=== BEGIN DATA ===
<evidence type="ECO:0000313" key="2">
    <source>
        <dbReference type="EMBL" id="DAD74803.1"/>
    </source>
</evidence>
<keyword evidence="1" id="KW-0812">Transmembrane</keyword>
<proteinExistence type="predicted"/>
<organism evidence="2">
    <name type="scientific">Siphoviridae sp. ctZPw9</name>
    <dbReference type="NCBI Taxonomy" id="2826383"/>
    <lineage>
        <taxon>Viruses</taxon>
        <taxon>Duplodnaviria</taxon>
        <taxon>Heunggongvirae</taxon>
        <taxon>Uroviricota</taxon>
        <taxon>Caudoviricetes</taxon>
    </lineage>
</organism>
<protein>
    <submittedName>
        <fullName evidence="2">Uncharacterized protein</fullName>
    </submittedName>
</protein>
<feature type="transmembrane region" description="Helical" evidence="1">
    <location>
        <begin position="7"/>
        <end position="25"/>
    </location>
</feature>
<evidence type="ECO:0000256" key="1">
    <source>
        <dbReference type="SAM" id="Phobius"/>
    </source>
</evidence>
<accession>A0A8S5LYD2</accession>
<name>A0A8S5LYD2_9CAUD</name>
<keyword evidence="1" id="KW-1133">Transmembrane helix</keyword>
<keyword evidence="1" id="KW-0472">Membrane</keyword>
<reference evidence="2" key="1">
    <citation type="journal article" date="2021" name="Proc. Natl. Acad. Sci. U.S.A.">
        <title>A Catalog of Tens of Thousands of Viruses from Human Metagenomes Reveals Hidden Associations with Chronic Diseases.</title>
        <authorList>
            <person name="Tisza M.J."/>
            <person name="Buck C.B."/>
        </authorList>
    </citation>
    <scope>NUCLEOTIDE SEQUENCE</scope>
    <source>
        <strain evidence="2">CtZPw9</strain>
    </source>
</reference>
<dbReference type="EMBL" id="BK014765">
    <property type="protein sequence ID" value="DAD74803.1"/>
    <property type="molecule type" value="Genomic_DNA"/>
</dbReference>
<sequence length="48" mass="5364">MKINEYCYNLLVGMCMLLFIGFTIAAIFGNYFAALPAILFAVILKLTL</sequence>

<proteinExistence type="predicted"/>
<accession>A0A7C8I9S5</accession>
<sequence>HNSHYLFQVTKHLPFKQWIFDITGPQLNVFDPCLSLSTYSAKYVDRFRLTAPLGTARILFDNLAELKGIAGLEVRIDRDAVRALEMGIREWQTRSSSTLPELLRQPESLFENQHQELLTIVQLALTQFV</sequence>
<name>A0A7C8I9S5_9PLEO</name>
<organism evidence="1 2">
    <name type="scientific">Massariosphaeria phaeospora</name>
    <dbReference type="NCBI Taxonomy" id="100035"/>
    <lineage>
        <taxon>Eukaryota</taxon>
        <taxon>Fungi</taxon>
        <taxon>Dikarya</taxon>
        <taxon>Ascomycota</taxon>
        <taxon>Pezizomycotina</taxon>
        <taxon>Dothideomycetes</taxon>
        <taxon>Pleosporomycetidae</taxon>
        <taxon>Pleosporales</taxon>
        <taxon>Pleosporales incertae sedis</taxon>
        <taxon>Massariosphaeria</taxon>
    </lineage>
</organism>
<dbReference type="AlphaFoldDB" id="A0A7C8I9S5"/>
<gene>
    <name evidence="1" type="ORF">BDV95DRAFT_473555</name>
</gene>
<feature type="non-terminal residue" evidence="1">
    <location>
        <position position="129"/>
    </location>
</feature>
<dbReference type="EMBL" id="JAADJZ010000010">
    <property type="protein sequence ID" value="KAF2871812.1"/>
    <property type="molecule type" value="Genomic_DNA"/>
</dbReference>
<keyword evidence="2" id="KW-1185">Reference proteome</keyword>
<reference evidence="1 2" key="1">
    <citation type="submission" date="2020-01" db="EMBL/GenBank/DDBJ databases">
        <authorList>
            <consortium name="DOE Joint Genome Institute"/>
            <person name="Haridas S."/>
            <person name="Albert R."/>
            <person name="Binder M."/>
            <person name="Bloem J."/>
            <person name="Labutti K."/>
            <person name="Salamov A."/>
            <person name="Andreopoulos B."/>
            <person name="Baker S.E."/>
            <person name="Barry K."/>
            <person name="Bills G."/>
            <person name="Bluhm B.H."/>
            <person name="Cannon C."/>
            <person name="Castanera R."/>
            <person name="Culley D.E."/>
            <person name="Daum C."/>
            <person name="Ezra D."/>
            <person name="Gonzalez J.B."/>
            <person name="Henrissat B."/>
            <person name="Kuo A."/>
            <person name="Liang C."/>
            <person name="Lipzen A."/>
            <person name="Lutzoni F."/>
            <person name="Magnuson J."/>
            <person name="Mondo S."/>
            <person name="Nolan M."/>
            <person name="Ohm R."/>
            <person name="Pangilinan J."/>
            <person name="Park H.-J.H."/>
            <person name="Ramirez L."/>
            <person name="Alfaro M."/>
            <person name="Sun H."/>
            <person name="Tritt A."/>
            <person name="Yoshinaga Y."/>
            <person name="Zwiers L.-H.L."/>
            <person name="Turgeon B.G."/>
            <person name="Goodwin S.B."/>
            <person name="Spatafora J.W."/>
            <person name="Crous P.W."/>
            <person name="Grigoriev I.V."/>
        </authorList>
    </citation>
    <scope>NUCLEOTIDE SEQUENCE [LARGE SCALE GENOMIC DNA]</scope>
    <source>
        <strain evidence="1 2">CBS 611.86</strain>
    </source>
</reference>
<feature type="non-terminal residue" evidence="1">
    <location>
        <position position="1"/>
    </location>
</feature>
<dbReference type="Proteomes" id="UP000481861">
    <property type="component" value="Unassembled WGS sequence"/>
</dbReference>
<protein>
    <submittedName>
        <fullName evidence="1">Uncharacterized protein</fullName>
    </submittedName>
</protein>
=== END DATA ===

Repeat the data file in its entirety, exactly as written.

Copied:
<evidence type="ECO:0000313" key="2">
    <source>
        <dbReference type="EMBL" id="DAD74803.1"/>
    </source>
</evidence>
<keyword evidence="1" id="KW-0812">Transmembrane</keyword>
<proteinExistence type="predicted"/>
<organism evidence="2">
    <name type="scientific">Siphoviridae sp. ctZPw9</name>
    <dbReference type="NCBI Taxonomy" id="2826383"/>
    <lineage>
        <taxon>Viruses</taxon>
        <taxon>Duplodnaviria</taxon>
        <taxon>Heunggongvirae</taxon>
        <taxon>Uroviricota</taxon>
        <taxon>Caudoviricetes</taxon>
    </lineage>
</organism>
<protein>
    <submittedName>
        <fullName evidence="2">Uncharacterized protein</fullName>
    </submittedName>
</protein>
<feature type="transmembrane region" description="Helical" evidence="1">
    <location>
        <begin position="7"/>
        <end position="25"/>
    </location>
</feature>
<evidence type="ECO:0000256" key="1">
    <source>
        <dbReference type="SAM" id="Phobius"/>
    </source>
</evidence>
<accession>A0A8S5LYD2</accession>
<name>A0A8S5LYD2_9CAUD</name>
<keyword evidence="1" id="KW-1133">Transmembrane helix</keyword>
<keyword evidence="1" id="KW-0472">Membrane</keyword>
<reference evidence="2" key="1">
    <citation type="journal article" date="2021" name="Proc. Natl. Acad. Sci. U.S.A.">
        <title>A Catalog of Tens of Thousands of Viruses from Human Metagenomes Reveals Hidden Associations with Chronic Diseases.</title>
        <authorList>
            <person name="Tisza M.J."/>
            <person name="Buck C.B."/>
        </authorList>
    </citation>
    <scope>NUCLEOTIDE SEQUENCE</scope>
    <source>
        <strain evidence="2">CtZPw9</strain>
    </source>
</reference>
<dbReference type="EMBL" id="BK014765">
    <property type="protein sequence ID" value="DAD74803.1"/>
    <property type="molecule type" value="Genomic_DNA"/>
</dbReference>
<sequence length="48" mass="5364">MKINEYCYNLLVGMCMLLFIGFTIAAIFGNYFAALPAILFAVILKLTL</sequence>

<proteinExistence type="predicted"/>
<accession>A0A7C8I9S5</accession>
<sequence>HNSHYLFQVTKHLPFKQWIFDITGPQLNVFDPCLSLSTYSAKYVDRFRLTAPLGTARILFDNLAELKGIAGLEVRIDRDAVRALEMGIREWQTRSSSTLPELLRQPESLFENQHQELLTIVQLALTQFV</sequence>
<name>A0A7C8I9S5_9PLEO</name>
<organism evidence="1 2">
    <name type="scientific">Massariosphaeria phaeospora</name>
    <dbReference type="NCBI Taxonomy" id="100035"/>
    <lineage>
        <taxon>Eukaryota</taxon>
        <taxon>Fungi</taxon>
        <taxon>Dikarya</taxon>
        <taxon>Ascomycota</taxon>
        <taxon>Pezizomycotina</taxon>
        <taxon>Dothideomycetes</taxon>
        <taxon>Pleosporomycetidae</taxon>
        <taxon>Pleosporales</taxon>
        <taxon>Pleosporales incertae sedis</taxon>
        <taxon>Massariosphaeria</taxon>
    </lineage>
</organism>
<dbReference type="AlphaFoldDB" id="A0A7C8I9S5"/>
<gene>
    <name evidence="1" type="ORF">BDV95DRAFT_473555</name>
</gene>
<feature type="non-terminal residue" evidence="1">
    <location>
        <position position="129"/>
    </location>
</feature>
<dbReference type="EMBL" id="JAADJZ010000010">
    <property type="protein sequence ID" value="KAF2871812.1"/>
    <property type="molecule type" value="Genomic_DNA"/>
</dbReference>
<keyword evidence="2" id="KW-1185">Reference proteome</keyword>
<reference evidence="1 2" key="1">
    <citation type="submission" date="2020-01" db="EMBL/GenBank/DDBJ databases">
        <authorList>
            <consortium name="DOE Joint Genome Institute"/>
            <person name="Haridas S."/>
            <person name="Albert R."/>
            <person name="Binder M."/>
            <person name="Bloem J."/>
            <person name="Labutti K."/>
            <person name="Salamov A."/>
            <person name="Andreopoulos B."/>
            <person name="Baker S.E."/>
            <person name="Barry K."/>
            <person name="Bills G."/>
            <person name="Bluhm B.H."/>
            <person name="Cannon C."/>
            <person name="Castanera R."/>
            <person name="Culley D.E."/>
            <person name="Daum C."/>
            <person name="Ezra D."/>
            <person name="Gonzalez J.B."/>
            <person name="Henrissat B."/>
            <person name="Kuo A."/>
            <person name="Liang C."/>
            <person name="Lipzen A."/>
            <person name="Lutzoni F."/>
            <person name="Magnuson J."/>
            <person name="Mondo S."/>
            <person name="Nolan M."/>
            <person name="Ohm R."/>
            <person name="Pangilinan J."/>
            <person name="Park H.-J.H."/>
            <person name="Ramirez L."/>
            <person name="Alfaro M."/>
            <person name="Sun H."/>
            <person name="Tritt A."/>
            <person name="Yoshinaga Y."/>
            <person name="Zwiers L.-H.L."/>
            <person name="Turgeon B.G."/>
            <person name="Goodwin S.B."/>
            <person name="Spatafora J.W."/>
            <person name="Crous P.W."/>
            <person name="Grigoriev I.V."/>
        </authorList>
    </citation>
    <scope>NUCLEOTIDE SEQUENCE [LARGE SCALE GENOMIC DNA]</scope>
    <source>
        <strain evidence="1 2">CBS 611.86</strain>
    </source>
</reference>
<feature type="non-terminal residue" evidence="1">
    <location>
        <position position="1"/>
    </location>
</feature>
<dbReference type="Proteomes" id="UP000481861">
    <property type="component" value="Unassembled WGS sequence"/>
</dbReference>
<protein>
    <submittedName>
        <fullName evidence="1">Uncharacterized protein</fullName>
    </submittedName>
</protein>